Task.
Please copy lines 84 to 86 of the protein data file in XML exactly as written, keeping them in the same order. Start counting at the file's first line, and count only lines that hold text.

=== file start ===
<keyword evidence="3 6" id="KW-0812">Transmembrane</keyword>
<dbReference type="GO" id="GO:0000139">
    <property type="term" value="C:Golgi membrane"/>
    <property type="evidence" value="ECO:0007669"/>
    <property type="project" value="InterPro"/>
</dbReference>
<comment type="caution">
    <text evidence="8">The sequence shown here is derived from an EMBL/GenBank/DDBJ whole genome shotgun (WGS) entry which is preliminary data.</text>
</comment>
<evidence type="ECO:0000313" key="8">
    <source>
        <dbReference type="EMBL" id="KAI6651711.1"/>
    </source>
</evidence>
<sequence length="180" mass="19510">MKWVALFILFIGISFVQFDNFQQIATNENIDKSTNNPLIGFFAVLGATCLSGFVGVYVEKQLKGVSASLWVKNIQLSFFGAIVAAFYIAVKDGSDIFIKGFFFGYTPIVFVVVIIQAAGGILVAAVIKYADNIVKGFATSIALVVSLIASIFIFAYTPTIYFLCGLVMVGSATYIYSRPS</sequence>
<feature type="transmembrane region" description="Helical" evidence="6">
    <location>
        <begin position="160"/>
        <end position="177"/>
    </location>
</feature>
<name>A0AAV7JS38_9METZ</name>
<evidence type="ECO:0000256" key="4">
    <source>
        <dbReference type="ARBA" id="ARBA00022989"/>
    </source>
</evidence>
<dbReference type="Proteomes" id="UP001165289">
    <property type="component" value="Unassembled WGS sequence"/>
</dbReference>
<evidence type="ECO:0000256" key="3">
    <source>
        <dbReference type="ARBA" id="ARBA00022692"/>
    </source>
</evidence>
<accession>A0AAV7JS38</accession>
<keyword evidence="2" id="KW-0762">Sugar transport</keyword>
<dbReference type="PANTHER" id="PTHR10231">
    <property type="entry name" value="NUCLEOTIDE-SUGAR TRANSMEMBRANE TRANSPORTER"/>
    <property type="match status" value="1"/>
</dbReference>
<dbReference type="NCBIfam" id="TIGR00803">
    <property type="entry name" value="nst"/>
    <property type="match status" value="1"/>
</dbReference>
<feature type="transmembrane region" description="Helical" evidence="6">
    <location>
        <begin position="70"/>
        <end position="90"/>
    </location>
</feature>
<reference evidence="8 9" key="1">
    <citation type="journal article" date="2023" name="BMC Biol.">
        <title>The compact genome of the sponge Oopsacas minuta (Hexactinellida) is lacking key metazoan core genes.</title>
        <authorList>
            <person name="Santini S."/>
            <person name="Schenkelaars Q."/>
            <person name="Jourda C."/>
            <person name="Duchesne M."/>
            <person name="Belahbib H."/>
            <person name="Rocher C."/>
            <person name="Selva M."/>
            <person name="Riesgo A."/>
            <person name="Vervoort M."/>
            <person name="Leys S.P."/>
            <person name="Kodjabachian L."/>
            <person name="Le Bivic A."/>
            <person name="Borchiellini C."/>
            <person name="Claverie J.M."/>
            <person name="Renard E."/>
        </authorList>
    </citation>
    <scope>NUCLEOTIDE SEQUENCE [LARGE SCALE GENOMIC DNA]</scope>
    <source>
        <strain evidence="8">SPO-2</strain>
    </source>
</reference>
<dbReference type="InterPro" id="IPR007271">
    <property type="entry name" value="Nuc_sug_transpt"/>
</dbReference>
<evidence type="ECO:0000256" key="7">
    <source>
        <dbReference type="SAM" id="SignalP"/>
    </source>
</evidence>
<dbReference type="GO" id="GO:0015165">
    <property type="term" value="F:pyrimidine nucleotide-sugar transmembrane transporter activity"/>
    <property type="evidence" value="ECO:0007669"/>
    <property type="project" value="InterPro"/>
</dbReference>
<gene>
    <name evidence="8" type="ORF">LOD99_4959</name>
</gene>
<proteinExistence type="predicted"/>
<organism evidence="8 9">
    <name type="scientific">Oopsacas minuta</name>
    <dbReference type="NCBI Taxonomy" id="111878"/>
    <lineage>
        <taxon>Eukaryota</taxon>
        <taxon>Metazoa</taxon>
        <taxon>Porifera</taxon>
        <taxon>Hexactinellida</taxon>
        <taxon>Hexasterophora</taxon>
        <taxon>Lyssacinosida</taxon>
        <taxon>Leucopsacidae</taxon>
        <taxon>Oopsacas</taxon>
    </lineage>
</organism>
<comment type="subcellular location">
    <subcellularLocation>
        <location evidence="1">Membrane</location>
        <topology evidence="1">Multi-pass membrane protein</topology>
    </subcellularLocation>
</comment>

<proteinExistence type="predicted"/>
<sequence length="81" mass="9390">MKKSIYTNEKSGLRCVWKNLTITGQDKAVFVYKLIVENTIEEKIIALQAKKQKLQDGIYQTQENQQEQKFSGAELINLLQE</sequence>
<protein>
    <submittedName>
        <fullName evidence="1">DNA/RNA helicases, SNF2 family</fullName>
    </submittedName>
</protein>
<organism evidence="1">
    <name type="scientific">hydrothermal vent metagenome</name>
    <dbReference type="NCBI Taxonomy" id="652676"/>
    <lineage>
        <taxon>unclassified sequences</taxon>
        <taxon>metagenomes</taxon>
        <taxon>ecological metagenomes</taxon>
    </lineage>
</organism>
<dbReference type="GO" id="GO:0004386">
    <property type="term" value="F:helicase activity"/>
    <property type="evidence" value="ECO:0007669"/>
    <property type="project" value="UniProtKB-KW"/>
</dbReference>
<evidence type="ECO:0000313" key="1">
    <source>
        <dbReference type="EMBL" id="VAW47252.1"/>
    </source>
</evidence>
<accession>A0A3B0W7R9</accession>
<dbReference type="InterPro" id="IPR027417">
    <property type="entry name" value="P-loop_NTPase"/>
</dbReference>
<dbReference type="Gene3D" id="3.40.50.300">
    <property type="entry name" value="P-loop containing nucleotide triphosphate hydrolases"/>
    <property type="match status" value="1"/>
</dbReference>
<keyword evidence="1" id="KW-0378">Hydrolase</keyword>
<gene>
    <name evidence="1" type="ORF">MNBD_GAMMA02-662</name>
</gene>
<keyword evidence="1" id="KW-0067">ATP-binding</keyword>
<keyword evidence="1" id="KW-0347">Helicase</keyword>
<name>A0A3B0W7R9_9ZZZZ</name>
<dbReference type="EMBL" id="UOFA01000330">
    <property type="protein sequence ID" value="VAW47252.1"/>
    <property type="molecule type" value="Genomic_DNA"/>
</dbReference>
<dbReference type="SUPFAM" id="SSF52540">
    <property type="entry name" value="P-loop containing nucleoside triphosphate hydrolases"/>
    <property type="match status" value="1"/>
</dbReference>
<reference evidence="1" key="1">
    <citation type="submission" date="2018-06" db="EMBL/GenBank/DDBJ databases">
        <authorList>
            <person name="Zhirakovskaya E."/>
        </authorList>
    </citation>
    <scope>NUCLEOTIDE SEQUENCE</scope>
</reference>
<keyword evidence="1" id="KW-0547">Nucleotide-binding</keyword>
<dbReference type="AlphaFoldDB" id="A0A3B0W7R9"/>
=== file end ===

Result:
    </source>
</evidence>
<dbReference type="GO" id="GO:0015165">